Dave Richey is without a doubt the most dedicated and consistent outdoors blogger to be found in the so-called blogosphere. His blog found here hasn’t missed a beat for nearly 3 1/2 years. A real testament to putting his readers first by making a daily writing sacrifice come hell or high water. Loyal readers know that Dave has written in his daily blog extensively about his knowledge on the outdoors, even on days when he has dealt with personal tragedies such as losing a twin brother and also a father. In some ways, I suppose, and yes I can also relate, writing has a very cathartic effect on the hurting soul.
Recently Richey has been dealing with yet another personal life challenge. Yesterday his blog reports he underwent eye surgery on the only eye from which he is still blessed with sight. As is typically his style, he prepared the readers several days in advance about what is going on. Not to make excuses, mind you, in case he misses a few daily entries. Nope, it was out of respect for his readers who have come to depend on his daily jottings.
Well, I’m happy to relate it appears all went well with his cataract surgery. But how scary is that? Having only one good eye and then having to undergo major surgery on it. Makes a person stop to realize just how important vision is to the way we all enjoy the outdoors.
I was thinking about Dave’s situation and it made me stop to take some stock in the fact my eyes have been a bit “sore” lately. This feeling has happened to me before…and probably can be attributed to the fact I rarely use sunglasses even on those bright sunny days when the glare of the sun off the snow can be blinding. Yet, Dave’s predicament made me stop to better realize that as a sportsman you just can’t take your eyes for granted. Think of how much fun you have in the outdoors and how most of that wouldn’t be possible if suddenly your vision was somehow taken away.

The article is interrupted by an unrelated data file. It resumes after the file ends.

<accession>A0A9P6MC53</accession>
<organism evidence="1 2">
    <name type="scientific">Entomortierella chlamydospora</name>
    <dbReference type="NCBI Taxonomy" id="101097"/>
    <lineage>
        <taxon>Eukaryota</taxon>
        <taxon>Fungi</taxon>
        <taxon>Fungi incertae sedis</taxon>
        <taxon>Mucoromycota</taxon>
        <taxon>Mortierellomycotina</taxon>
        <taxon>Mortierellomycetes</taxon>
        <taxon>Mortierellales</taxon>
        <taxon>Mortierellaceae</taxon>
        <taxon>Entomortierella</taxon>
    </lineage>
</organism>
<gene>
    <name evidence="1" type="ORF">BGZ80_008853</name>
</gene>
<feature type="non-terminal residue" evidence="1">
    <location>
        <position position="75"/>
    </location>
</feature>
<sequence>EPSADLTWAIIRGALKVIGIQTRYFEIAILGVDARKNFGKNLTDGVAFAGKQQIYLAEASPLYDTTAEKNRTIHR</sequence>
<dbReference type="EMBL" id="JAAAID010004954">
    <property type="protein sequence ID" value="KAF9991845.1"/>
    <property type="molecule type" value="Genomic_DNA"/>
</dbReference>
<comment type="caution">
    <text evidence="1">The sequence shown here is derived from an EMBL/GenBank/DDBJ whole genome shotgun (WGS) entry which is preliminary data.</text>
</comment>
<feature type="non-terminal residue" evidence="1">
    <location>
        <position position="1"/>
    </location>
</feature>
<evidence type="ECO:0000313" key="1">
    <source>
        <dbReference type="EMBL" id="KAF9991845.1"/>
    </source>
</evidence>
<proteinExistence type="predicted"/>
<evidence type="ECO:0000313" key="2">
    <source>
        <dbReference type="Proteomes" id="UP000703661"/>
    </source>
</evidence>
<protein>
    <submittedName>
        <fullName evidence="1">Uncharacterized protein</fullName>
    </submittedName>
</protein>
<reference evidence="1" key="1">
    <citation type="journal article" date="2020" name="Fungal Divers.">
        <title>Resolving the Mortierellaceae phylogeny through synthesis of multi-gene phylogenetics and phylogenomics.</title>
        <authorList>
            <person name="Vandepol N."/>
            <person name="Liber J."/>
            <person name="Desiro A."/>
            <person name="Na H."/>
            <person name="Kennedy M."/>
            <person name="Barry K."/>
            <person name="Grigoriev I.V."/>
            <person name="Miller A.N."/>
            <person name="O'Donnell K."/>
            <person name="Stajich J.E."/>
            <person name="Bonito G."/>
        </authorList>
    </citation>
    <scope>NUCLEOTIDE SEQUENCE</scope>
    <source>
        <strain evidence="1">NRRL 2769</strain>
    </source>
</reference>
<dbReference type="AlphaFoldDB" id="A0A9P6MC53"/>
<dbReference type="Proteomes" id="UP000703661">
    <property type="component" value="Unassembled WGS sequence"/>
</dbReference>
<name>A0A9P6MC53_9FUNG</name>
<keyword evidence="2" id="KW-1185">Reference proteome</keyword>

Considering it has been about three years since my last visit, I made an appointment for a routine exam for next Thursday morning. I don’t expect any problems…heck, even though I have passed that magical age of 40 I still feel I have great vision. But when it comes to eye exams a person shouldn’t guess about such a thing. Nope, eyesight is a matter for an expert to evaluate. And let’s face it, if we claim our eyesight is as good now as it was 20 years ago then you are only kidding yourself. Generally eyesight doesn’t improve…it deteriorates, and luckily for some of us that process is slower than for others.
You know, I would hate to think I missed that buck sneaking out of the woodlot because my vision wasn’t as acute as it once was…or perhaps could have been. I’d also hate to imagine that predator was bee-lining in to my calling but then got spooked and darted off and I didn’t know anything differently. Or how about that huge musky I almost landed by the boat but only caught a momentary glimpse before it swam off after shaking off my jerkbait.
Honestly, so many experiences in the outdoors rely on our good visual sense. It has to be downright frustrating not to get as much pleasure out of shooting a scoped rifle at the range because the crosshairs and the target just don’t align like they once did with younger eyes. That scenario happens all the time for sportsmen…and even though the occurrence is somewhat an inevitability with advancing age, proper care of one’s vision, I’m told, can delay the onset of those difficulties.
Hey, I don’t mean to preach to you about getting an eye exam or even a medical exam, for that matter. We all know we should do them regularly in our lives…but it’s just so damn easy to come up with excuses to put them off for another day. Why did I decide to schedule the exam now…well, to some small degree Dave Richey’s situation raised my awareness to the importance of good eye health. But not only that, this is such a perfect time of the year to get these pesky routine health matters out of the way so you can enjoy the more active seasons of the sportsman’s year.
I make note of the fact that even on the very day Richey had his eye surgery he persevered and produced a short blog. I take my hat off to his commitment to his journalistic craft. But I also thank him for blogging about something we all need to think about, because the very thought of possibly losing our vision should be enough of an incentive to get each of us fumbling through the yellow pages for a qualified ophthalmologist, especially if we don’t already visit one on a regular basis.
© 2007 Jim Braaten. All Rights Reserved. No Reproduction Allowed Without Prior Permission.